Yellowstone National Park

Located: Wyoming, Montana and Idaho  -  Established: March 1, 1872

The Park. Yellowstone - the country’s first National Park! The inscription on the Roosevelt Arch, which serves as the gateway to the northwestern entrance of Yellowstone states: “For the Benefit and Enjoyment of the People.” Yellowstone became the world’s first National Park in 1872 specifically to benefit and be enjoyed by people from all parts of the world. 

What captured the eye of those who lobbied for Yellowstone to become the world’s first park were the over 10,000 hydrothermal features including 300 geysers, boiling hot springs, bubbling mud pots, fumaroles, the stunningly beautiful Grand Canyon of the Yellowstone with it’s thundering waterfalls, and the abundant wildlife that roam the park. 

 Yellowstone marks the beginning of our trek to all of the country's major National Parks. This incredible landscape was the country's first National Park and it was the  first  of the 59 major parks we would visit over the next 9 years. Terry enjoying the view of Old Faithful erupting in the background!

Yellowstone marks the beginning of our trek to all of the country's major National Parks. This incredible landscape was the country's first National Park and it was the first of the 59 major parks we would visit over the next 9 years. Terry enjoying the view of Old Faithful erupting in the background!

Getting thereYellowstone is located in the northwest section of Wyoming.Three percent of the park can be found in Montana and a 1% sliver spills over into Idaho. The park has 5 Entrance Stations – North, South, East, west and Northeast – and each Station is open based on current weather conditions. We visited the park in October and the South Entrance was closed due to snowfall!

 Monument at the North entrance commemorating our country's first National Park.

Monument at the North entrance commemorating our country's first National Park.

When to visitLike most all parks, Yellowstone never closes; however, winter weather will close down many of roads within the park. Summer is the busiest season in the park that attracts over 5 million visitors annually. If you wish to avoid crowds, plan on visiting the park in any other season!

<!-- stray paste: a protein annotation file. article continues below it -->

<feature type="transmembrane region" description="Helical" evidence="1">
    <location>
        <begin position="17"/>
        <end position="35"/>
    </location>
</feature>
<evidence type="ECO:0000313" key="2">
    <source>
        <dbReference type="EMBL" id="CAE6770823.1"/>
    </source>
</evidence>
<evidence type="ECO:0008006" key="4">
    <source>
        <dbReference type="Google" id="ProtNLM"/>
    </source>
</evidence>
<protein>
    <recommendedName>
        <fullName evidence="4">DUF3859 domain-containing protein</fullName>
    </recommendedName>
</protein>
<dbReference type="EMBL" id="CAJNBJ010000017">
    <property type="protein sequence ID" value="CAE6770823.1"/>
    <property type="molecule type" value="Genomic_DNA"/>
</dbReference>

What to do: Boating, biking, camping, hiking, bicycling, cross county skiing, snowshoeing, hiking, fishing, horseback riding and wildlife viewing are but a few of the many activities available. 

 Formations at  Mammoth Hot Springs  in the northwestern reaches of the park. 

Formations at Mammoth Hot Springs in the northwestern reaches of the park. 

If time permits, the 142-mile Grand Loop Road is an excellent way to experience Yellowstone. The road forms a figure 8 and touches upon many of the key elements of the park. At the north end of the loop, walk along the Mammoth Hot SpringsTerrace – a wooden boardwalk where you’ll experience the constantly changing, ever steaming hydrothermal limestone terraces.  

 Heading east and then south on the Grand Loop Road, you’ll be treated to the Grand Canyon of the Yellowstone and the Upper and Lower Yellowstone Falls. Further along the route, the Norris Geyser Basin sits at the intersection of three major faults and is the hottest, oldest and most dynamic of Yellowstone’s thermal regions. 

 Grand Canyon of the Yellowstone and its magnificent waterfalls.

Grand Canyon of the Yellowstone and its magnificent waterfalls.

Old Faithful, the world-renowned iconic feature of Yellowstone is located at the southern section of the Grand Loop Road. Old Faithful erupts on average every 88 minutes. Although it is the world’s most famous geyser, it is not the world’s tallest. That title goes to Steamboat Geyser found in the Norris Geyser Basin. Steamboat is known to throw water over 300 feet in the air!

Hiking: With over 900 miles of hiking trails crisscrossing throughout this park, there are plenty of opportunities to get out and stretch your legs! Most of Yellowstone is a vast wilderness. If you wish to escape the crowds, strap on a backpack and spend a day or three of solitude camping in the backcountry. One of our most memorable hikes we experienced was taking the snow-covered trail from the Old Faithful Inn up to Mallard Lake. 

Where to stay: Yellowstone features 9 lodges with over 2000 rooms including the Old Faithful Inn – one of the 16 Great Lodges of the National Parks.  In addition, there are 12 front country campgrounds with over 1,700 campsites available. 

 Bison roam freely throughout the park.

Bison roam freely throughout the park.

Yellowstone Elk_2.jpg

Wildlife. Along the Loop, chances are you’ll encounter some of the park’s abundant wildlife. The early morning and evening hours are the best for spotting bison, which commonly graze right behind the Old Faithful Inn. This park is filled with grizzlies, moose and elk. A thriving wolf population was recently reintroduced into the park. 

Memorable moments: Hiking up to Mallard Lake after a show shower. Listening to the thunderous roar of Yellowstone Falls. Witnessing Old Faithful and hundreds of other geysers spouting off. 

Trivia: Trekking about the trails of Yellowstone is walking on top of a dormant volcano! The Yellowstone Caldera was formed by a massive volcanic eruption 640,000 years ago. When the caldera will blow again is under constant study!

Banner: One of the many colorful hydrothermal hot springs found throughout the park.

Experience these Check List:

  • Stop by the park’s many Visitor and Information Centers
  • Witness Old Faithful spouting off
  • Drive the Grand Loop Road
  • Explore Mammoth Hot Springs Terraces
  • Visit the many Geyser Basins
  • Experience the Grand Canyon of Yellowstone River and its magnificent Waterfalls
 One of Yellowstone's historic Jammers transporting guests around the park.

One of Yellowstone's historic Jammers transporting guests around the park.

 Eye of the Tiger!

Eye of the Tiger!